Alpine Adventures - Mountain Adventures In The Adirondacks Since 1985 - Instruction & Guiding For Rock Climbing, Ice Climbing, Mountaineering And Backcountry Skiing
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Fitness & Training

You needn’t be a super-human combination of muscle and courage to experience the joys of alpinism. Most of our programs are designed for active people who are in good to excellent physical condition. This doesn’t mean that you must be in the habit of running several miles a day, but you should be getting some kind of strenuous exercise regularly. If you are really out of shape you should consult a physician before you start any training.

A skilled, professional trainer can offer you a balanced program, optimized for specific activities, but you can also undertake an effective fitness program on your own. Don’t expect too much too soon; the key to a fitness program is to take your time – and keep at it. Find training activities you enjoy and make sure you incorporate plenty of variety.

On more than a few occasions, people have told us they injured themselves by training too hard for their program. Go easy, and get plenty of rest, so this does not happen to you.

Age and body type effect your capacity for fitness. Your fitness expectations at age 55 should not be the same as they were when you were 20 — nor should your aspirations. If you maintain reasonable fitness, alpinism can provide enjoyment from youth through your golden years.

Fitness is always an asset

Flexibility can conserve strength

Flexibility
Flexibility is the foundation of all fitness. Without flexibility, it is not possible to exploit other aspects of your fitness. A flexible body is also less likely to sustain injury. Some people are naturally quite flexible – others will have to work at it – but all bodies benefit from being supple.

Training Suggestions: A regular, gentle stretching program is the only sensible choice. Aggressive stretching, especially if your muscles are not warmed up, is a great way to injure yourself. You should stretch at the end of every workout, and it’s a good idea to warm up and stretch before as well. Bob Anderson’s book “Stretching” is a great source of information. Yoga, dance, Pilates and other disciplines can offer you a more structured environment.

Strength
Although good technique will minimize your need for strength, being strong never hurts. Climbers will find strong calves, hands and arms to be a useful asset. Strong thighs make skiing much more fun. To help avoid injury, it is important that the strength of opposing muscle groups be balanced.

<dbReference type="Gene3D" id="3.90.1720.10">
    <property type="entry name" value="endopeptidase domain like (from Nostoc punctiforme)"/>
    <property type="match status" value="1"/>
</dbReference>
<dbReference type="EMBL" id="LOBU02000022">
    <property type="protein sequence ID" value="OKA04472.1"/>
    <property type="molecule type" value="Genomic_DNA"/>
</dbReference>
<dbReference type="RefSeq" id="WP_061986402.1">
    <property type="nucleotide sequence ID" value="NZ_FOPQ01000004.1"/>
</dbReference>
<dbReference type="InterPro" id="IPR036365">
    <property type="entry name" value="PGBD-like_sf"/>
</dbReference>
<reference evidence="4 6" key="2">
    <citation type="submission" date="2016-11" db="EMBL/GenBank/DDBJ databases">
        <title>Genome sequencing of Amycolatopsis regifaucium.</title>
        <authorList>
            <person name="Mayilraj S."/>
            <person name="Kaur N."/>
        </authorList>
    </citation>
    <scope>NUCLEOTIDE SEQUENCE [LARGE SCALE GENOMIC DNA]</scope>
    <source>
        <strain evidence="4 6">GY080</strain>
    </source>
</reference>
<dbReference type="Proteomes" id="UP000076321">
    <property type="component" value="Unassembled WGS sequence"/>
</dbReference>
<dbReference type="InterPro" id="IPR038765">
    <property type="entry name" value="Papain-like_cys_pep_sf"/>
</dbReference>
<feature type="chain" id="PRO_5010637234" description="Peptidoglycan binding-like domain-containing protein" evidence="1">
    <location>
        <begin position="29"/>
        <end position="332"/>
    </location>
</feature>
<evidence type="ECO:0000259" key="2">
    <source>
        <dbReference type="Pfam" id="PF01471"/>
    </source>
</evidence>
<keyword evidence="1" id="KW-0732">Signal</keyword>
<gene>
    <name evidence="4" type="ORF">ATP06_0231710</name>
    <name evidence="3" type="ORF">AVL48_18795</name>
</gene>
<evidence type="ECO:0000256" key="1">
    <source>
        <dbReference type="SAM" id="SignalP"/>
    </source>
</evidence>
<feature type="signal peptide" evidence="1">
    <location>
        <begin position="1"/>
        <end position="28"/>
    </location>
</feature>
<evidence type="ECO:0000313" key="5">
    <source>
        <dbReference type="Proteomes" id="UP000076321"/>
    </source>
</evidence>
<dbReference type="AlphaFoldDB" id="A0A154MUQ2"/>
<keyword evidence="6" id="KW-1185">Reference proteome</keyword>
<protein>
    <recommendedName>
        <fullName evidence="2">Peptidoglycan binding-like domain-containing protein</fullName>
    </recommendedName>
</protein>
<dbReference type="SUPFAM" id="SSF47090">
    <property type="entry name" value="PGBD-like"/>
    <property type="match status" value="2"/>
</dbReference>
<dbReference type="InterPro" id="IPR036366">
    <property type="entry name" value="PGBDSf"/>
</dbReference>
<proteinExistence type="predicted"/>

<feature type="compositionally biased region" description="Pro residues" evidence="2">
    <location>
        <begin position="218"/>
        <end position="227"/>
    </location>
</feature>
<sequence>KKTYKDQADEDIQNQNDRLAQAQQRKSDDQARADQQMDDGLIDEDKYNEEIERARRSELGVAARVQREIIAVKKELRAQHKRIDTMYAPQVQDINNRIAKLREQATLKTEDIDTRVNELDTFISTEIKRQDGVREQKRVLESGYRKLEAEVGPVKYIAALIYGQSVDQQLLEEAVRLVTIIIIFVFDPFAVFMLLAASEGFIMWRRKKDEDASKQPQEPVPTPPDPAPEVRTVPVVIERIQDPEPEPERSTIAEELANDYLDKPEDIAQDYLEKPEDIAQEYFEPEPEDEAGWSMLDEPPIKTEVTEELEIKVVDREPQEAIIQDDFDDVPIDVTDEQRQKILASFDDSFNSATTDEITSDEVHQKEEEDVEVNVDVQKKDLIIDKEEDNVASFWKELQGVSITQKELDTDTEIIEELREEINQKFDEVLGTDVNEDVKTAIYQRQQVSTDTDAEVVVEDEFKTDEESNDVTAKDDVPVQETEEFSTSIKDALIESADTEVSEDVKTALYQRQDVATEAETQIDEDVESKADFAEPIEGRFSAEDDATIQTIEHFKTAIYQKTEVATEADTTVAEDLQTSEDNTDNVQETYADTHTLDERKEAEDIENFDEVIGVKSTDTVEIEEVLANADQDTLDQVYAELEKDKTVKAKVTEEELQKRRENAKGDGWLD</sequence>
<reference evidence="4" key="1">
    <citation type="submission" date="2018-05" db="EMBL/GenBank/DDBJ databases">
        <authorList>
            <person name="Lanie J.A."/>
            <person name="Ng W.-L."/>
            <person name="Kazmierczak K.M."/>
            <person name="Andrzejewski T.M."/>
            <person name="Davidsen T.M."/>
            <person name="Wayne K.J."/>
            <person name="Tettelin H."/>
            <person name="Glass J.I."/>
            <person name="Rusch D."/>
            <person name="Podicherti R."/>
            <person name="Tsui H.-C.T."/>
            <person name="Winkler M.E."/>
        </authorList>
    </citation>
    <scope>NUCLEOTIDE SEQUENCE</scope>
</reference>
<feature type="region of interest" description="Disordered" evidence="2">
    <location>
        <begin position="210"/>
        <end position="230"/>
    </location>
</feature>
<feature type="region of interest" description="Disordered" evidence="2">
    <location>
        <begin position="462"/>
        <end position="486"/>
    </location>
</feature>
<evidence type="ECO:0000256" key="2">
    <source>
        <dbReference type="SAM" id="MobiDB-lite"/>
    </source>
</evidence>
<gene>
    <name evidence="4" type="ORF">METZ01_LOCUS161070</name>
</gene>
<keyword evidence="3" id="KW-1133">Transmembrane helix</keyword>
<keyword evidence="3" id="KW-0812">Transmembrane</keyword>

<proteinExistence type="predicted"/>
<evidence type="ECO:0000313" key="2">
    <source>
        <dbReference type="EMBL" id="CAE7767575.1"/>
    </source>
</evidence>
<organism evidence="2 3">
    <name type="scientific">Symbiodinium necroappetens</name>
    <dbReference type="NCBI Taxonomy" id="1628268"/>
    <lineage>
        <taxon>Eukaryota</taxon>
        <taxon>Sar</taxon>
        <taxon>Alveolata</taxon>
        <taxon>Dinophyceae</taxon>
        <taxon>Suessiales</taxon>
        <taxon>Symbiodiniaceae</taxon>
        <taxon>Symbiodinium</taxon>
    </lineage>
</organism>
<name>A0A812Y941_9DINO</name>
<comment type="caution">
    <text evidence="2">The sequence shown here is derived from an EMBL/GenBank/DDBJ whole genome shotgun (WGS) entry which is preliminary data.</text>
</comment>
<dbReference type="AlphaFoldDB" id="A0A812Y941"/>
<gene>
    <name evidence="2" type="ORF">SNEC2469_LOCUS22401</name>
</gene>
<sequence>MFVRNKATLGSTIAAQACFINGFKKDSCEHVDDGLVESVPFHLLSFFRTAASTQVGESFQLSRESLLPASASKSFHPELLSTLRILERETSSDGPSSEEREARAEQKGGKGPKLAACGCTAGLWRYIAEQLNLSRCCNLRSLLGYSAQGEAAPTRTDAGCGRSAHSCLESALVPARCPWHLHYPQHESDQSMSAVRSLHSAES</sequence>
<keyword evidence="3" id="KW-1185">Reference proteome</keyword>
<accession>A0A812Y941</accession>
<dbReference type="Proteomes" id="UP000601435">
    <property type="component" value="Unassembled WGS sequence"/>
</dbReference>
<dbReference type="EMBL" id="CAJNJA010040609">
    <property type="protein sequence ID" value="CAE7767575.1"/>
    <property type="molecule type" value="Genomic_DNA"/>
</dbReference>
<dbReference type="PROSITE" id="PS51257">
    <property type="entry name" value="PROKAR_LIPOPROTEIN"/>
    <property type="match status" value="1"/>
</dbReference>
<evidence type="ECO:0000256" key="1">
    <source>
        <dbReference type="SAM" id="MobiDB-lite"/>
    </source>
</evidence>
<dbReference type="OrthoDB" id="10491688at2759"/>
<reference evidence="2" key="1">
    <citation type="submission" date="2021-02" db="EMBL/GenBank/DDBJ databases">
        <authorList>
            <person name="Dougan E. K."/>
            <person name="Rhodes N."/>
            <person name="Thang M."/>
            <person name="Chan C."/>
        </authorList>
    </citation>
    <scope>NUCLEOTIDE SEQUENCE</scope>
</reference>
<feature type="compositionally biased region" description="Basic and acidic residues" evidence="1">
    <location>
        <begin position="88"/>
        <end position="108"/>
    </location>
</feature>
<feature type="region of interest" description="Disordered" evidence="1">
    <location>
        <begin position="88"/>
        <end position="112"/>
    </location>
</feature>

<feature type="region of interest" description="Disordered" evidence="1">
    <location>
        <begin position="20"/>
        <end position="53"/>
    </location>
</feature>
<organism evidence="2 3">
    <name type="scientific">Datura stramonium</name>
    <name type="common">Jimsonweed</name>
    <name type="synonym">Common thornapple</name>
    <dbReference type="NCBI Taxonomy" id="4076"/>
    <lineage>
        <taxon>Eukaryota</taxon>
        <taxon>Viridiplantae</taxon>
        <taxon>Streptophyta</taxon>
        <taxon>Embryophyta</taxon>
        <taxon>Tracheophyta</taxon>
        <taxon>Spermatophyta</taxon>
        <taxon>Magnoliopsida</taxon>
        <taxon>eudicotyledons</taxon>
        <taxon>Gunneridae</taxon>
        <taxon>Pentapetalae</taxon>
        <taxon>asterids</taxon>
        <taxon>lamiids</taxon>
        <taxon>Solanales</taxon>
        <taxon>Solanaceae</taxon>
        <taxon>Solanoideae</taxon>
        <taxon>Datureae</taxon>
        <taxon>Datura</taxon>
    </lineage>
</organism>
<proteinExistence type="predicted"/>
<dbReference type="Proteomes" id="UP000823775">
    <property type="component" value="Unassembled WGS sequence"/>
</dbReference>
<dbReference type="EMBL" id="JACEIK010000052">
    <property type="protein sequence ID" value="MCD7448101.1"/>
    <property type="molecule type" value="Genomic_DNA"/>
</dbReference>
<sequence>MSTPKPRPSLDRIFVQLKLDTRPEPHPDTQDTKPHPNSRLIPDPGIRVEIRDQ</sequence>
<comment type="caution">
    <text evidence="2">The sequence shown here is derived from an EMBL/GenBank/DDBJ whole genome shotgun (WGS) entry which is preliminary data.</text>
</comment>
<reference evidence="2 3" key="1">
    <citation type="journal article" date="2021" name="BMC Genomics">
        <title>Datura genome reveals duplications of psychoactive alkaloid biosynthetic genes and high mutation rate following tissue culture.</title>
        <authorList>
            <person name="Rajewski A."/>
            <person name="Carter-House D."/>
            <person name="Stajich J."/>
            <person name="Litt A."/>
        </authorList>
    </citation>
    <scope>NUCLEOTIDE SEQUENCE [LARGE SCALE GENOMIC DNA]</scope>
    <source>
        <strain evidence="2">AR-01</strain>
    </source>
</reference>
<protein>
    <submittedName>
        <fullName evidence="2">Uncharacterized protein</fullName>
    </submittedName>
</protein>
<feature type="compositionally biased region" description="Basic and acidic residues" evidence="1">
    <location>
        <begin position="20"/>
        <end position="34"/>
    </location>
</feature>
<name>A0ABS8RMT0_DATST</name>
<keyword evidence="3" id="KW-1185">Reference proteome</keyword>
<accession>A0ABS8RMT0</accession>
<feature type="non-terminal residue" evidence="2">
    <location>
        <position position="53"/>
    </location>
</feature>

Training Suggestions: Your goal should be to develop lean muscles, not the bulky bulges sought by body-builders. In general, this involves training with more repetitions of lighter weights. You can work on individual muscle groups, using machines and free-weights, or specific exercises like pull-ups and dips. Strength-specific training is most conveniently accomplished in a gym or health club. By the way, if you have access to a local climbing wall, boulders, or even a rock retaining wall, you can work on climbing-specific muscles while actually climbing.

Bouldering builds strength

The best kind of training

Aerobic Conditioning
Aerobic conditioning will have a much greater impact on mountaineering and skiing than it will on rock or ice climbing, but it’s important in an overall fitness plan nonetheless. If moderate activity (climbing a couple flights of stairs) leaves you winded, you will find aerobic training to be of significant benefit in the mountains.

Training Suggestions: Running, biking, swimming and skiing are all effective training. So is fast hiking, especially if you incorporate hills. Put a pack on your back and go for regular brisk hikes and you’ll build strength, stamina and aerobic fitness together.

Power To Weight Ratio
No matter how strong you are, excess weight will always work against you. A few extra pounds won’t make much difference but, if you are more than 20% over your ideal weight, you will reap major rewards by losing some weight.

Training Suggestions: Active strength and aerobic training will help you burn calories but you may also need to limit your calorie consumption. Visit a professional dietician if you really have trouble.

A Confession
We do a lot of climbing and skiing, but not much training. If you climb and ski enough you won’t need, or have time, to train! We could certainly improve our fitness by training more, but that would cut into our climbing and skiing time, which is the whole point of training anyway!

Another Confession
For several years our regular massages with Kelly Hass, at Adirondack Therapeutics, (518) 891-2888, have helped protect our bodies from the effects of our rugged lifestyle. You might wish to take advantage of her expertise while you are in our area.

Thin dude:
taking weight loss too far!

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~ Mountain Adventures In the Adirondacks Since 1985 ~

Alpine Adventures, Inc.
10873 NYS Route 9N, P.O. Box 179
Keene, New York 12942 USA

(518) 576-9881

Copyright © 2004-2015 Alpine Adventures, Inc.